Last edited: Feb 12, 2009
  7. mountaintopchicken

    mountaintopchicken Songster

    May 23, 2007
    Vaccinations for Infectious Laryngotracheitis makes a bird a carrier.

    It is my understanding that there are different types of ILT vaccines. There is one vaccine that is recommended for show or backyard flocks that shouldn't cause the vaccinated birds to be able to infect other birds.

    I talked with First State vet supply about this - in part because reading some of the posts about birds with ILT on here scared the bejeebers out of me, and I would be so devastated if any of my birds got it. Peter Brown said that the one that doesn't make them carriers is the only one that a poultry supply catalog should carry, but if I do decide to vaccinate, I think I'll buy it from him to make sure I get the right one.​

  8. pipermark

    pipermark Songster

    Jan 26, 2007
    Newcastle vaccine

    The above is a study published in Vet Med Nauki 1985

    Summary - short term carrier state , depends on the vaccination used , ones tested, 10 days was the longest time.


    This was the longest term I could find , this article says 80 days

    Five-day-old chickens decendants of hens vaccinated several times under conditions existing in the practice were ophtalmo-nasally inoculated with 10(5),5ELD50 velogenic viscerothropic Newcastle Disease virus NDV. Thirty two per cent of them were stricken by the disease and died, but the remaining 68% resisted the provocation and showed no clinical symptoms 80 days post inoculation. The virulogical investigation of the chickens resistant to inoculation proved they are spreading the virus for 45 days and remained virus-carriers for 54 days post inoculation. NDV did not change its pathogenic properties even after persisting for long periods of time. Two virulogical methods for virus isolation were used -- tissue homogenates and cloaca washings inoculated on hen embryos and tracheal organ culture. The advantages and the great possibilities for discovering latent NDV infection of the organ culture are pointed out. Latent fowl pest infection in birds is discussed.

    I am done now.
    Last edited: Feb 12, 2009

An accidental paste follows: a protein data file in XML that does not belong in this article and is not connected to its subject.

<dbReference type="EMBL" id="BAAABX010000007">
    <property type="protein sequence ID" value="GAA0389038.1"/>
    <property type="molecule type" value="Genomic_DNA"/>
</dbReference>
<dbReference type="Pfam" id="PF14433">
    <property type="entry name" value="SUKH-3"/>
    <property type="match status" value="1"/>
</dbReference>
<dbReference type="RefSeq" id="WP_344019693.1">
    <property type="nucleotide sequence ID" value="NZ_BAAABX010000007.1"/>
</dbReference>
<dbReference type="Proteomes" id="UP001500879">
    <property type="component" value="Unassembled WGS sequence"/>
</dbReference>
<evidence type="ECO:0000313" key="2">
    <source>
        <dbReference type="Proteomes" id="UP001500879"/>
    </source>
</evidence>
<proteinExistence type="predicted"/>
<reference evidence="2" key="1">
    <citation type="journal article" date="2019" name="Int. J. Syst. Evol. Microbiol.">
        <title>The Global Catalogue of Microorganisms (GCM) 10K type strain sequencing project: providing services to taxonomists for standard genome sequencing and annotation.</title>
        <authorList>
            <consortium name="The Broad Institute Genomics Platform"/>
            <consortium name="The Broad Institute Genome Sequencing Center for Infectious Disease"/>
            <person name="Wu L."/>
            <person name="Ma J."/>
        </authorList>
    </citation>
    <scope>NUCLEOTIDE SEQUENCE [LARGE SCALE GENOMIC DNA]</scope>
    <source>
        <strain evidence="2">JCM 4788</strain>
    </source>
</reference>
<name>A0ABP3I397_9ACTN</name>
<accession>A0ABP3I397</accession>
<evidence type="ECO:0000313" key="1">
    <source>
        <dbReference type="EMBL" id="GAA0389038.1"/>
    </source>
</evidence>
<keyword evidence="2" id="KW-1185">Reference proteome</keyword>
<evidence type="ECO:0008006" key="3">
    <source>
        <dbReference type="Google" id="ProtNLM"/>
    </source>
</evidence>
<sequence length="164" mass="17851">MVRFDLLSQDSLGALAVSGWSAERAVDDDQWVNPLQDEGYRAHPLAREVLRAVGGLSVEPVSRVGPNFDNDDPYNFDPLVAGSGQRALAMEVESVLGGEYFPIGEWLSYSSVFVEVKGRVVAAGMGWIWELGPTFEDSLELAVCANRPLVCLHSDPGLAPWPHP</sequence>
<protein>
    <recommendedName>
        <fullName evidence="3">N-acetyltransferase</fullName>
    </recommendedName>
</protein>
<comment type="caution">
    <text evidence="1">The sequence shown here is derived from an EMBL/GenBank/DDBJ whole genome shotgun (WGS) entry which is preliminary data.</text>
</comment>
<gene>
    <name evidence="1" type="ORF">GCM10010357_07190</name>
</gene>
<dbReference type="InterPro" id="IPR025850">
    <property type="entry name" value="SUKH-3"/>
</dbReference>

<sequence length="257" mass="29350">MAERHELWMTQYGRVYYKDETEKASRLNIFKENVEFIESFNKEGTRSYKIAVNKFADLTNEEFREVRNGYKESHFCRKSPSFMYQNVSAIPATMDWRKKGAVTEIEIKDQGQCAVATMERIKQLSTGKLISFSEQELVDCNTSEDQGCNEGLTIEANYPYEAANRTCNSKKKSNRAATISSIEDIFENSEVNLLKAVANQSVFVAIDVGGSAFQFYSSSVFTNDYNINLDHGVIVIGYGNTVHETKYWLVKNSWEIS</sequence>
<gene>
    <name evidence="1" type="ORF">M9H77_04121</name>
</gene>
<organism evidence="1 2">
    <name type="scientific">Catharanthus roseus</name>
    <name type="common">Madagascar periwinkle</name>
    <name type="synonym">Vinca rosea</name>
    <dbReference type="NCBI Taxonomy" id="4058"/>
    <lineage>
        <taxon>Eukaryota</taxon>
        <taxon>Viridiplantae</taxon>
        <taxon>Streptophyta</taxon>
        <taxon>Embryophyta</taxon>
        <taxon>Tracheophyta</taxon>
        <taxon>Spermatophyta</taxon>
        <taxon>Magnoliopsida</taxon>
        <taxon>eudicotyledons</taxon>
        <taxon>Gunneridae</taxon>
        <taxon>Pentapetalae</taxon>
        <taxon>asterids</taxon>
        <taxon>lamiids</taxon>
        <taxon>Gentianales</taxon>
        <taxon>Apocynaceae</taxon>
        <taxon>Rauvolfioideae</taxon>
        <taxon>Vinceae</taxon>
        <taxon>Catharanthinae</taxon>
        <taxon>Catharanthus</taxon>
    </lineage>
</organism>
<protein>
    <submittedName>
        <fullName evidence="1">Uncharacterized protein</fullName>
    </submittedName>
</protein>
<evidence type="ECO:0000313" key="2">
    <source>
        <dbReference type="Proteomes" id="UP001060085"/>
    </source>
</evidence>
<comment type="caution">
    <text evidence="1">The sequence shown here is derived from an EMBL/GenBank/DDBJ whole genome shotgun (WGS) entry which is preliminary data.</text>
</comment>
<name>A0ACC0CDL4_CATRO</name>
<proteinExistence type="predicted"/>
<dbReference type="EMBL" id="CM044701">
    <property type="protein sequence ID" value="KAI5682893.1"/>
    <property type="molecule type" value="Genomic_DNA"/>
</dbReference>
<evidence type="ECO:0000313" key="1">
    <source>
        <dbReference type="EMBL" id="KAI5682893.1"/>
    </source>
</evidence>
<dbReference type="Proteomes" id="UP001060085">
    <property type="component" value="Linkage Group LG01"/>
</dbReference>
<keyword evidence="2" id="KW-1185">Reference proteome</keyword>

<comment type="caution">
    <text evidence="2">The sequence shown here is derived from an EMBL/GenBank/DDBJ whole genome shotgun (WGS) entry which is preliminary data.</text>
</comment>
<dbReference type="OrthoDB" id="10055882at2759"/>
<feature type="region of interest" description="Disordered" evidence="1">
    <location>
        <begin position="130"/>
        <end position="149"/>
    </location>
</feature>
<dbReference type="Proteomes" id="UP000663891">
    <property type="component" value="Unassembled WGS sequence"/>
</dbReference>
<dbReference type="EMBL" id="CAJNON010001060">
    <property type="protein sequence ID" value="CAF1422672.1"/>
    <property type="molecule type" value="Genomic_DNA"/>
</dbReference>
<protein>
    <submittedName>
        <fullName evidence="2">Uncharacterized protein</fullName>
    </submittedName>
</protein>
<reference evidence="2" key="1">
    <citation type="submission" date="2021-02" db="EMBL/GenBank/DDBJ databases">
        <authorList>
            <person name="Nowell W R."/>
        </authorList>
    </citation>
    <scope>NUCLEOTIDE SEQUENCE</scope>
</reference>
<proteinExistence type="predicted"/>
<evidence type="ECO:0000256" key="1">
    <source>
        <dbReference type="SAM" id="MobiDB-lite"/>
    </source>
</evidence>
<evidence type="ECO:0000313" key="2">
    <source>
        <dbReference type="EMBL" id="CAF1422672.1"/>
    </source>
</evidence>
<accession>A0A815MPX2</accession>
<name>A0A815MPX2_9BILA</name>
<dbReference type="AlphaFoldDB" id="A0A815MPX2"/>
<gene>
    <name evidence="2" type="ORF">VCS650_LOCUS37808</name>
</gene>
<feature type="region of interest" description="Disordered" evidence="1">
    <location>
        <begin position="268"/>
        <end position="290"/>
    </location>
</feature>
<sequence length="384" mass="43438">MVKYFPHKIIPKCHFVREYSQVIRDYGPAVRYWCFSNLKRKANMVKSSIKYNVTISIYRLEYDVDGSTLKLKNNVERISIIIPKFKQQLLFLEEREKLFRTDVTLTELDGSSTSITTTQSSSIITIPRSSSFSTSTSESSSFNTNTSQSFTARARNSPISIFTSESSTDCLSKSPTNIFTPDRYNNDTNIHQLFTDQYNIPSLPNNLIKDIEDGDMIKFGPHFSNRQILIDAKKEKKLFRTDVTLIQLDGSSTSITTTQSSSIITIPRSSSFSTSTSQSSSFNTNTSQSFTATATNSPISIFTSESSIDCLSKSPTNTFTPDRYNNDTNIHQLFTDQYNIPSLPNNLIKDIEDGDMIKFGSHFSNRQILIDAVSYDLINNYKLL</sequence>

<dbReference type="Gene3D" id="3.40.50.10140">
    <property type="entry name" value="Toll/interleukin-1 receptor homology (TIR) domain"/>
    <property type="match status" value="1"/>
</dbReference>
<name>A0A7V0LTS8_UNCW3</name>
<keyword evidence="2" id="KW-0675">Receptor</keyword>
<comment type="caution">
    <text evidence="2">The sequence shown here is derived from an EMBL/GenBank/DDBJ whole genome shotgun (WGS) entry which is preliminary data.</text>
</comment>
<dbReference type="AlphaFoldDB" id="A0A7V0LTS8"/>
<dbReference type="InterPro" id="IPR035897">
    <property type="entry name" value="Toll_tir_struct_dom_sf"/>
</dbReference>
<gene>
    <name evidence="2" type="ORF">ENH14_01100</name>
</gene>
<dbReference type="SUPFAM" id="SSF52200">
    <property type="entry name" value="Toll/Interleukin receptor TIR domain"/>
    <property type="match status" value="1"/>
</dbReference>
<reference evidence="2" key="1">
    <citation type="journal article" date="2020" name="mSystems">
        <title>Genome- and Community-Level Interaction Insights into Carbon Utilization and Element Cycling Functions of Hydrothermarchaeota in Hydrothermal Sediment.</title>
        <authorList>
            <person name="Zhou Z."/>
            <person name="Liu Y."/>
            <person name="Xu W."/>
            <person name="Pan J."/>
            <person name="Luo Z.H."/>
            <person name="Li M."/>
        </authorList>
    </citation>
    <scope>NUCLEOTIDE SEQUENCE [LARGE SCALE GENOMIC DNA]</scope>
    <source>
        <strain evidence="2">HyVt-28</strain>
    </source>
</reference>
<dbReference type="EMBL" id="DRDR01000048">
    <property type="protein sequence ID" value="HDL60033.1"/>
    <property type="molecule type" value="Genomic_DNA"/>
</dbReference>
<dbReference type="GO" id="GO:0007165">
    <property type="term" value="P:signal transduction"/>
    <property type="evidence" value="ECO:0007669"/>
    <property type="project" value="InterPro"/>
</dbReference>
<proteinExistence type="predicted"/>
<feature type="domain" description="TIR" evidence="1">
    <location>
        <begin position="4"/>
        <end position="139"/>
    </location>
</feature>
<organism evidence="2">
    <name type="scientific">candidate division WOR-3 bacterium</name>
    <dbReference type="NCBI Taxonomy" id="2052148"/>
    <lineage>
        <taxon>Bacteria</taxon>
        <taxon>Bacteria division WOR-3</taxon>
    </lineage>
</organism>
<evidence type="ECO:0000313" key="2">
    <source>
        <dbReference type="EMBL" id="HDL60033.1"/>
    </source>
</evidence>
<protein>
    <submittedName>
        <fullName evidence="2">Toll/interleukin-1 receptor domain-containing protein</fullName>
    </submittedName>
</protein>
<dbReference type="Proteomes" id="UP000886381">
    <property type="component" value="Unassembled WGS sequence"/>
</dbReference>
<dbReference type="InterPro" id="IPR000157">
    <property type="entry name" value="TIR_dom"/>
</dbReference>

9. Sonoran Silkies

    Sonoran Silkies Flock Mistress

    Jan 4, 2009
    Tempe, Arizona
    Well, I tried replying earlier and my computer ate the message (along with attack kitten who disconnected the router).

    I know many exhibitors who do not vaccinate for ANYTHING. And the ones I know who vaccinate (a significantly smaller number) are very specific in what they vaccinate for. I don't know anyone who vaccinates for ILT or for Newcastles.

    Some states completely forbid ILT vaccination or import of birds who have ever had that vaccine.

    Live vaccines create a carrier state; killed vaccines or vaccines made from related, but different viruses are less likely to.

    I have never been to a show that required any sort of testing or health certificate, although I have heard of both. I did attend one show where birds were inspected by the judge for their health near the fairgrounds entry--this was in California the year after the END epidemic.
  10. crzychicken

    crzychicken Songster

    Jun 24, 2008
    Thank you for the links pipermark.
    It looks like once eye drops are use they carriers for 10-14 days from their poo and the 2nd link says you can get a vacc that you can mix vac chickens with non vac chickens together in your flock.

    So my question?

    and the part that wasn't clear to me or I just didn't get!

    I know "One" of the vacc don't make them carriers and they can be put together from what I read, but what about the ones that have already been vacc. with the another type vacc I didn't see where it said if they are lifetime carriers or not life time carriers or if they can be mixed with non vacc. flock
    did anyone who read the links see that?